Another brutal murder has gone viral. When will social networks take violence seriously?

With every incident that goes unchecked, the arguments in favour of regulating social media become stronger.

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The news when it broke overnight was horrific, a combination of technology and violence more appalling than any episode of Black Mirror.

While details are still scarce, it appears that over the weekend, a young man murdered a teenager with whom he was obsessed with and posted the gruesome aftermath of his alleged crime to Instagram.

Local newspapers report that police were called to the scene of a homicide in similar circumstances to those that appear to have been posted on Instagram, though the names of the man and woman involved have not been released. Utica Police did not respond to requests for comment by the time of publication, but told other media outlets that they were aware of social media postings involving the alleged perpetrator and purported victim and unspecified injuries, but could not confirm the veracity of the photographs.

Word – and images, including one appearing to show the victim’s throat slashed – spread quickly online. Users of Facebook, Twitter, Instagram and YouTube woke up this morning to warnings to block keywords including the alleged perpetrator’s username, for fear that the images would spread onto their timelines. Such is the way news now works on the internet.

The alleged killer, who reportedly tried to take his own life but was apprehended by police in Utica, New York around 7am local time on Sunday, shared various images on his Instagram story (a semi-permanent method of uploading pictures and video to share with users) in the run-up to the incident. He posted a screenshot of the film Fight Club, along with a quote from the film: “This is your life, and it’s ending one minute at a time.” He followed that with an image taken from behind the steering wheel of a  moving car, captioned “Here comes Hell. It’s a redemption, right?”. The third image – which Instagram’s algorithms identified as sensitive content, requiring users to agree to see it – is a bloody photograph of a body, thought to be that of his victim.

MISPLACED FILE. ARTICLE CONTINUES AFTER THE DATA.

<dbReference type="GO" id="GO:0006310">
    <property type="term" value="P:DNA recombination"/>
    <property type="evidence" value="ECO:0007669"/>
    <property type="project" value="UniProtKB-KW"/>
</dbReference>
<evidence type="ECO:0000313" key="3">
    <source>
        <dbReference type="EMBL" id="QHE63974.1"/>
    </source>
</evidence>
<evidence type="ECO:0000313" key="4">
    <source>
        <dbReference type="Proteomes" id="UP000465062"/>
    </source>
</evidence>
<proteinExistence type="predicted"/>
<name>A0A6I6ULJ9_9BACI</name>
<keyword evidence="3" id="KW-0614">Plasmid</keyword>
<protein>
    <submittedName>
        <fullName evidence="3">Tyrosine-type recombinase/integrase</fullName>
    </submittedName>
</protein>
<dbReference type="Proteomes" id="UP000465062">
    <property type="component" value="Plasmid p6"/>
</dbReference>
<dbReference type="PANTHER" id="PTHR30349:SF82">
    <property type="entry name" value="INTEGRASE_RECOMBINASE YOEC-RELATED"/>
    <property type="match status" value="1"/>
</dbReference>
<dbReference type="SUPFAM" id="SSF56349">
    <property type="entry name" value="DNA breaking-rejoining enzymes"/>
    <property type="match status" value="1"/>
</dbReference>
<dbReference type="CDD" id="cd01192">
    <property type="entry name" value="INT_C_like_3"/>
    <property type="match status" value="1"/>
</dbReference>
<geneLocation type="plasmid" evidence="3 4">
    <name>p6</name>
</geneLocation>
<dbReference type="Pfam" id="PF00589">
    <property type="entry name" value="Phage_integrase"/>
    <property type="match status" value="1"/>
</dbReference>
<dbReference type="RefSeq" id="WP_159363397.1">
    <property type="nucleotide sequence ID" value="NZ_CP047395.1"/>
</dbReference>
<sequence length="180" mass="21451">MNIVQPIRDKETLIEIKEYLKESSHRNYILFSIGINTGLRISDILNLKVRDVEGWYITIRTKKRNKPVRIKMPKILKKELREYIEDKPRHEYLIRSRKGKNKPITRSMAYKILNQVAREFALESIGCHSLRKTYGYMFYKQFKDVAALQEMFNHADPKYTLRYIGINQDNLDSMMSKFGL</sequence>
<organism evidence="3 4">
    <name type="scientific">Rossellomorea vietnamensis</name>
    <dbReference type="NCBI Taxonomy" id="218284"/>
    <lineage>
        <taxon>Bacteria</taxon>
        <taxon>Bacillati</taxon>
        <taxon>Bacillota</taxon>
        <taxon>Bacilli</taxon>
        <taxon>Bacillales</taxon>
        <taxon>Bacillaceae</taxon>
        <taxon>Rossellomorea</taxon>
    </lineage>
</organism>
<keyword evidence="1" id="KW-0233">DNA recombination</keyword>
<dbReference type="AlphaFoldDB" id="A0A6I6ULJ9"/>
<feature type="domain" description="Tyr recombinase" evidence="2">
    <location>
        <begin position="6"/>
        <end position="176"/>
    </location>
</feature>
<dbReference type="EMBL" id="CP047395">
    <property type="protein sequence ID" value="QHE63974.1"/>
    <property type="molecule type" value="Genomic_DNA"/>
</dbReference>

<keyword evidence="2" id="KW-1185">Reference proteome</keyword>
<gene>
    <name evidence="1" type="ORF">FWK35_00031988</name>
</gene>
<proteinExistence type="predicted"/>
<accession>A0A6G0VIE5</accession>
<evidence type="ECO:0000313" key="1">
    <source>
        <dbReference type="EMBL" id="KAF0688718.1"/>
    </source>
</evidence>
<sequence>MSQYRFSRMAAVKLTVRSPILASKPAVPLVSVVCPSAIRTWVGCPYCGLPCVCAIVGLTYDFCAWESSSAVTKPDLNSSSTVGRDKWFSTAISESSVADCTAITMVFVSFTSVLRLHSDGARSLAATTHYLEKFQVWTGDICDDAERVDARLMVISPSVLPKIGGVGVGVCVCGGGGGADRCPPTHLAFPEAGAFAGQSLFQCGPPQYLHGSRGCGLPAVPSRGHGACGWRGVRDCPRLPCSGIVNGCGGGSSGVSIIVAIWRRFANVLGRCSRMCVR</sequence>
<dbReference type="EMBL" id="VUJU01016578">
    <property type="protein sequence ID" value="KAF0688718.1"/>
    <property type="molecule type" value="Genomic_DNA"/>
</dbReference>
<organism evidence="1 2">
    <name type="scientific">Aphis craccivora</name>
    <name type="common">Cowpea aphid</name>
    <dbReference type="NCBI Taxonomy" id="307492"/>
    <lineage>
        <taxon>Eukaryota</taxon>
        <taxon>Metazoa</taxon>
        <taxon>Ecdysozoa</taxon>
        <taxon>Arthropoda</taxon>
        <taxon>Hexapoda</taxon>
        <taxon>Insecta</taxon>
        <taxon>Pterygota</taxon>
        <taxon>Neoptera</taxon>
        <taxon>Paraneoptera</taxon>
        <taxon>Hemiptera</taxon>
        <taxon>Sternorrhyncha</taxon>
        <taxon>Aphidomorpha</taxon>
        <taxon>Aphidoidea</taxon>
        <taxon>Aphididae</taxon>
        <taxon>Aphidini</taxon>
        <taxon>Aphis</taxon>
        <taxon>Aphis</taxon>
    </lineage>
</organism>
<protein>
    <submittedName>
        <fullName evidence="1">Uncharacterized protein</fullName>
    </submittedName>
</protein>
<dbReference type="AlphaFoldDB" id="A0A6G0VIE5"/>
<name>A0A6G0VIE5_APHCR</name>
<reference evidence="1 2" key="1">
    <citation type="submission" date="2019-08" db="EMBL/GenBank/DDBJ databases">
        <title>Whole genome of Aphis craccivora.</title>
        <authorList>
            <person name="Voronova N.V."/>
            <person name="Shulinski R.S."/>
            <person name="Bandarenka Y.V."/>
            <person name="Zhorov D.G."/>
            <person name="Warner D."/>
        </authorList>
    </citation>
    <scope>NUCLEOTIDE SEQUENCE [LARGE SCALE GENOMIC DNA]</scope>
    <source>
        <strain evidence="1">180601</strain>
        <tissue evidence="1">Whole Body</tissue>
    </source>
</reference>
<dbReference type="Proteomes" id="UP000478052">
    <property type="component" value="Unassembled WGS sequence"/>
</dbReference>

At the same time, more violent images were posted to a Discord – an online forum accessed through a smartphone app – that both the alleged attacker and the victim used, and on 4chan, an anonymous message board on which users post extremist theories and share gory images for fun. In a disturbing illustration of the incentives involved in gaining a following online, other Instagram users began commenting on past photographs of both the people involved in the incident, claiming they had uncensored footage of the attack that they would share in exchange for being followed – a practice called “gaining clout” .

Murderers have always existed in society, but their ability to amplify their crimes using social media is new. Social media platforms cannot be held responsible for the actions of someone hellbent on causing serious harm to another person – nor can they be held responsible for that person choosing to broadcast the aftermath of their crime using their platforms. But they can do something to try to halt the spread of the information. And they must.

For much of the morning, the Instagram profile of the person believed to be responsible remained online – though the story in which he appears to document in real time the killing of a teenager was no longer accessible. In a statement, Instagram said it had removed content from a named profile for violating its policies, and later removed the profile altogether.

News of the incident travelled around the world, alongside horrifying images of violence, before social networks took it down. A live video stream celebrating the alleged attacker’s actions, including showing images purportedly from the scene, was available on YouTube for the best part of an hour before being removed for violating YouTube policy on violent or graphic content. Groups on Facebook were celebrating the crime and sharing gruesome images at an alarming rate without being taken down. A search of the usernames of any of those apparently involved in the incident on Twitter will throw up the same unpalatable content.

Reporters and ordinary users appear to be able find and raise awareness of this content faster than the major technology companies themselves, despite the armies of moderators they employ specifically to remove it.

This has been an issue for nearly five years, since the fatal shooting of the Virginia journalists Alison Parker and Adam Ward in 2015 by ex-colleague Vester Flanagan. Flanagan broadcast the murders live on Facebook and others shared them via Twitter and other social networks. More recently, graphic video footage of shootings at two mosques in Christchurch this March spread widely before being taken offline.

It’s an issue of which no politician can credibly claim to be unaware. When I spoke to Damian Collins, the head of the Commons’ Digital, Culture, Media and Sports Committee last month, he highlighted the social networks’ response to the Christchurch shootings as inadequate. With every subsequent incident that goes unchecked by social networks, the argument in favour of regulation becomes stronger.